Alongside “good facilities” and “good links to industry”, BPP Leeds’ has a reputation for excellent pastoral care, recent grads tell us. There are “some very caring staff” and there’s “always someone to help you”. The “pastoral care/thoughts for wellbeing” is especially “well-handled”.
This is a refreshing approach to the BPTC and it seems that tutors genuinely want to give students a leg up to help them reach success at the Bar: “The tutors are lovely and dedicated”, reports another BPTCer. Plus you are being “taught by practitioners on the local circuit [which] will mean already having local colleagues nearby when in practice”. If you’re planning to stay in Leeds post-graduation, Exchange, New Park Court, St Pauls and Kings Chambers are just a selection of sets that are within walking distance of the law school.
While they may have their students’ best interests at heart, the quality of teaching, though “generally good”, does appear to vary in parts. “Occasional tutors were very good, others relied purely on the teaching materials provided by BPP,” says a recent graduate. To the extent that, some classes “would have been as equally well given by a text to speech app”. Ouch. There “were only a few London-only electives”, reports one graduate, adding: “Those available were very interesting”.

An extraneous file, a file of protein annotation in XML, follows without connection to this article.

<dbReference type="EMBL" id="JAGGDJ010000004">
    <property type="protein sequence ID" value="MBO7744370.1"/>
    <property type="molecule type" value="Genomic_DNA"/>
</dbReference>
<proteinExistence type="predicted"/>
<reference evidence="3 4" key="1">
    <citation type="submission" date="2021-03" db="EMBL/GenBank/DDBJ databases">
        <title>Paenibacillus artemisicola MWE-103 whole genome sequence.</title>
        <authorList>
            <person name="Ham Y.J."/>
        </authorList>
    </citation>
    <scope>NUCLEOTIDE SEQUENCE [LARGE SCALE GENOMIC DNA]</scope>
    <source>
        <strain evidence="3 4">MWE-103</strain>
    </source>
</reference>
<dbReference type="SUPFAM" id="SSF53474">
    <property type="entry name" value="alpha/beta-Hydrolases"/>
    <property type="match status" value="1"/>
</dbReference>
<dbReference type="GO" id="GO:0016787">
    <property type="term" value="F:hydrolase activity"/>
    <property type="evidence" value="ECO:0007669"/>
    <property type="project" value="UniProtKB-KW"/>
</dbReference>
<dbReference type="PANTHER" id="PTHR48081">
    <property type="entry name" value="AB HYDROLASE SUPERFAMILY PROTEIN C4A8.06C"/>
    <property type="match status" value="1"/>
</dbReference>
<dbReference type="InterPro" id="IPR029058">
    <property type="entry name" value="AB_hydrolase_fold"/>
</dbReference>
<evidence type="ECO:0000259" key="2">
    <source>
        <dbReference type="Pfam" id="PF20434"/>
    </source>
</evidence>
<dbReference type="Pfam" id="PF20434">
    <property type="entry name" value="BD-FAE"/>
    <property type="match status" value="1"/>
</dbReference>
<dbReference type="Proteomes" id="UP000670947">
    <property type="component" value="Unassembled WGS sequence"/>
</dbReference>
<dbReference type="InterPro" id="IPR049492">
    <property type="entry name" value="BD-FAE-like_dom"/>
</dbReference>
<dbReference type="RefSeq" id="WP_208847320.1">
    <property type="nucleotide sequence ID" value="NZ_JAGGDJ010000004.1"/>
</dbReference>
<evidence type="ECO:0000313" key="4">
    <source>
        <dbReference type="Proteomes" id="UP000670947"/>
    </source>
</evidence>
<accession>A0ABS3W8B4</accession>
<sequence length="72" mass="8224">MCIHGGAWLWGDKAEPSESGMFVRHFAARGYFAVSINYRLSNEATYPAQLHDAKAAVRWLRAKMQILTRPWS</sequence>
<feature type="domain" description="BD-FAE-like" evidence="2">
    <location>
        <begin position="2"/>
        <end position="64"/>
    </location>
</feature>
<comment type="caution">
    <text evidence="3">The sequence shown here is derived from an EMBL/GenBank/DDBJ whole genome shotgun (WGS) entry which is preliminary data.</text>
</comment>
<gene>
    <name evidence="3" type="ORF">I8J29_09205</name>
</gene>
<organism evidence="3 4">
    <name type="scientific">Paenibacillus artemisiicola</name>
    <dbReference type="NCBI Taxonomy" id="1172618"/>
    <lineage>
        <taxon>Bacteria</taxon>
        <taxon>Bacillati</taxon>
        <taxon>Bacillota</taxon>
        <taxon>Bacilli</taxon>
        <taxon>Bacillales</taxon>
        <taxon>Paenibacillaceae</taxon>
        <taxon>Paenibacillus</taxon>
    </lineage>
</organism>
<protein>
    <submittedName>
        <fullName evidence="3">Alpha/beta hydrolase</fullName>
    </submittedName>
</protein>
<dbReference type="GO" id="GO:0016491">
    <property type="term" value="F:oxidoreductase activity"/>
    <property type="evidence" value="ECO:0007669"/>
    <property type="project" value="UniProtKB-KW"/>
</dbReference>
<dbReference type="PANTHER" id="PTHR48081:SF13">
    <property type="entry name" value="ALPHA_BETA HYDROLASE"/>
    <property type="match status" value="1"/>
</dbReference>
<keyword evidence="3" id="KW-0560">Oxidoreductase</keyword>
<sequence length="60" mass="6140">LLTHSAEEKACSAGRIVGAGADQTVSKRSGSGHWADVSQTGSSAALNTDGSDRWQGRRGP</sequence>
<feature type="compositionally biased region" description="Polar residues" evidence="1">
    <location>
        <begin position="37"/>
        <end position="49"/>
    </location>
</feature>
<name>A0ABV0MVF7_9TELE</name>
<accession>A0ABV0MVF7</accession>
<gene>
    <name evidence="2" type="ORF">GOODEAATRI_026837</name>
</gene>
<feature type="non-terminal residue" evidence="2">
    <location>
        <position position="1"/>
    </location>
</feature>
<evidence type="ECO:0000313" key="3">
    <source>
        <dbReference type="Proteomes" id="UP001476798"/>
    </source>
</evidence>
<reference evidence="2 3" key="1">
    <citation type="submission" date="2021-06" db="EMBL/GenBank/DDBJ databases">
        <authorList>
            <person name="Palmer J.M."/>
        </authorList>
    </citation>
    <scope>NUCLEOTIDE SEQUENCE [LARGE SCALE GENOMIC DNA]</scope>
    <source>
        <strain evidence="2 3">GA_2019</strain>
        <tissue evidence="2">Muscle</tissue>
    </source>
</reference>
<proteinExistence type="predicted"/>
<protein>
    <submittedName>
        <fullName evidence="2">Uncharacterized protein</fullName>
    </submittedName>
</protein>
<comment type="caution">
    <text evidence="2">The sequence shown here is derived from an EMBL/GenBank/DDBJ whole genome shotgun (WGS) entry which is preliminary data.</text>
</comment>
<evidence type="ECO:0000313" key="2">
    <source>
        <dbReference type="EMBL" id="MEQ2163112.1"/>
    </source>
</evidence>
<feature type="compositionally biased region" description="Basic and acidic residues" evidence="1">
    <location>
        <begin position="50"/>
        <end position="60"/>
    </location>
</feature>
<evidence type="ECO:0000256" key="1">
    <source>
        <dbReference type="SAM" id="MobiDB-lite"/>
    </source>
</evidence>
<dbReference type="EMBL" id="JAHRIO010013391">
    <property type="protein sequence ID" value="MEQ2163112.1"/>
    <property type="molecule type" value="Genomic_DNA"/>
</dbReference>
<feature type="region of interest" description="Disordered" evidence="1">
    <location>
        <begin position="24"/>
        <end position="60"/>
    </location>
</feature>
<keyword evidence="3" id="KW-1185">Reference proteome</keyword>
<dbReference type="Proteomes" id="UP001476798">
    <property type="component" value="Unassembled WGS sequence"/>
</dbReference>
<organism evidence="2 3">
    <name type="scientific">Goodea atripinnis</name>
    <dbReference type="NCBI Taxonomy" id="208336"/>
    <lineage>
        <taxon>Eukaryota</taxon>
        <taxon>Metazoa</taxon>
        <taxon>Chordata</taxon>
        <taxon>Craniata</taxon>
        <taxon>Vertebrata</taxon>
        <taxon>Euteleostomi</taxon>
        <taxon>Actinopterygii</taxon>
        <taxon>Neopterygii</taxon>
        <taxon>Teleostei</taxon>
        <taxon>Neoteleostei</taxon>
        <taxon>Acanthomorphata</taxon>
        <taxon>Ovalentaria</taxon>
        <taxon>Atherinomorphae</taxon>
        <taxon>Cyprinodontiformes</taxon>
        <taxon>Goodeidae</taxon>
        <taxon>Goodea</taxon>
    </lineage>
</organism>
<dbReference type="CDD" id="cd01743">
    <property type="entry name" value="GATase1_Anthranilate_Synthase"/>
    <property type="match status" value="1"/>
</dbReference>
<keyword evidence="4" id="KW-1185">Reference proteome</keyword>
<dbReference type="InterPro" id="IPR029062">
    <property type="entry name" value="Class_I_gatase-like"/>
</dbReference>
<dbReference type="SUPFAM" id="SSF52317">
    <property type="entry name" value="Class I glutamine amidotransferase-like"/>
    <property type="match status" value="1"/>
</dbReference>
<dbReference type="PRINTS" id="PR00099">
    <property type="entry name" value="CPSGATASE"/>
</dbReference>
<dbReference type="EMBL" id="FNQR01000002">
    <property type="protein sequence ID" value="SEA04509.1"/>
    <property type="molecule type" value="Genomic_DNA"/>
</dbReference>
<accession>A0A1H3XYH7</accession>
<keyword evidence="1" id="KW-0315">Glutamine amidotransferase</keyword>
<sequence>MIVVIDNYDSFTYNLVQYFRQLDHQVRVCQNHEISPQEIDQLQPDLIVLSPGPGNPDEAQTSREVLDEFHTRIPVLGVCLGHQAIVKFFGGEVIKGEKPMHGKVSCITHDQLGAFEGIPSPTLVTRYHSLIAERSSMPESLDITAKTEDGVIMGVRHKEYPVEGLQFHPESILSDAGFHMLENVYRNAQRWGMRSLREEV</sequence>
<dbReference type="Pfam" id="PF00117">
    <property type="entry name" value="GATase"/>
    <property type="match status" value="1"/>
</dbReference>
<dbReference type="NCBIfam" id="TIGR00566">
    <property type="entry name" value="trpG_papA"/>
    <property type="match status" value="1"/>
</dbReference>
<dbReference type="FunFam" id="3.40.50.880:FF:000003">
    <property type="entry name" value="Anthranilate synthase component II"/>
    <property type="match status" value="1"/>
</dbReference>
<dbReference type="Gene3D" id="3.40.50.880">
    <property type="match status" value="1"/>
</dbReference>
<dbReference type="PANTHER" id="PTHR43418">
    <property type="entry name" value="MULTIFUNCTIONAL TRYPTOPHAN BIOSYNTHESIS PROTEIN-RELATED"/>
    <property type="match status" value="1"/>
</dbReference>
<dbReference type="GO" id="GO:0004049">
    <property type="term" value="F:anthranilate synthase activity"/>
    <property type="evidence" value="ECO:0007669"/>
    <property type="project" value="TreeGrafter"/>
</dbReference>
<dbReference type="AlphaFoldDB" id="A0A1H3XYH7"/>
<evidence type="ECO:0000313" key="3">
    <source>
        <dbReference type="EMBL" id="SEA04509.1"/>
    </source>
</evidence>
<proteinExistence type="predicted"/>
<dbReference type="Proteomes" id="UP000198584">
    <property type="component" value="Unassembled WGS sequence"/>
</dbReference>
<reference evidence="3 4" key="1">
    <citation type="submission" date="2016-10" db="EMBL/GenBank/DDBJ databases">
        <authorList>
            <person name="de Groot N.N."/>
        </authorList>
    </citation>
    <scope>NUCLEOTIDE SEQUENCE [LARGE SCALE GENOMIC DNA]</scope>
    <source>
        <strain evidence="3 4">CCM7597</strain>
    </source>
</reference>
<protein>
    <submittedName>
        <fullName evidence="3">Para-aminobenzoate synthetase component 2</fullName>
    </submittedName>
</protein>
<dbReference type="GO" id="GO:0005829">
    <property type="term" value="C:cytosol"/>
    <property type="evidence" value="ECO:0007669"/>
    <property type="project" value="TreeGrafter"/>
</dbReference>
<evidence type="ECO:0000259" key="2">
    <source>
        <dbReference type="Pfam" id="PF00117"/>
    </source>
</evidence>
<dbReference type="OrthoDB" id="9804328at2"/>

BPP’s course materials are said to be decent. The crime textbooks are particularly “useful” as they “followed the lectures”, says one BPTCer. Another reports that the materials are “adequate” as a whole, but “nothing to get excited about”. The fact that there are “provided books (White book, Archbold etc) included made the fees feel slightly less extortionate”. Online resources might need some tidying up though: they’re “scattered around different files and different subjects have different filing systems”.
Careers service is “alright” – defined as “nothing amazing but also not terrible” by one BPTCer. Others didn’t hear what they wanted to hear: “They recommended I went into management consultancy – which is the worst option anyone could have given me”. One key piece of advice is to be proactive: “I did a lot of self-organised pro bono” beyond the opportunities provided by the careers service.
Ultimately, the BPTC is about getting from A to B, and BPP knows how to take students through the process while giving them a decent shot at pupillage. If you get a scholarship (see below and also the Inns of Courts’ websites), you’ve got a good chance of making it. “I get the impression I will learn actual practice during pupillage, the BPTC was about passing the exams rather than anything to do with real life”. At least you’re likely to gain “a few good friends during the course”. At first, “a lot of people were so full of themselves that it was hard to get past their ego to talk to their face”. You’ll get there, eventually.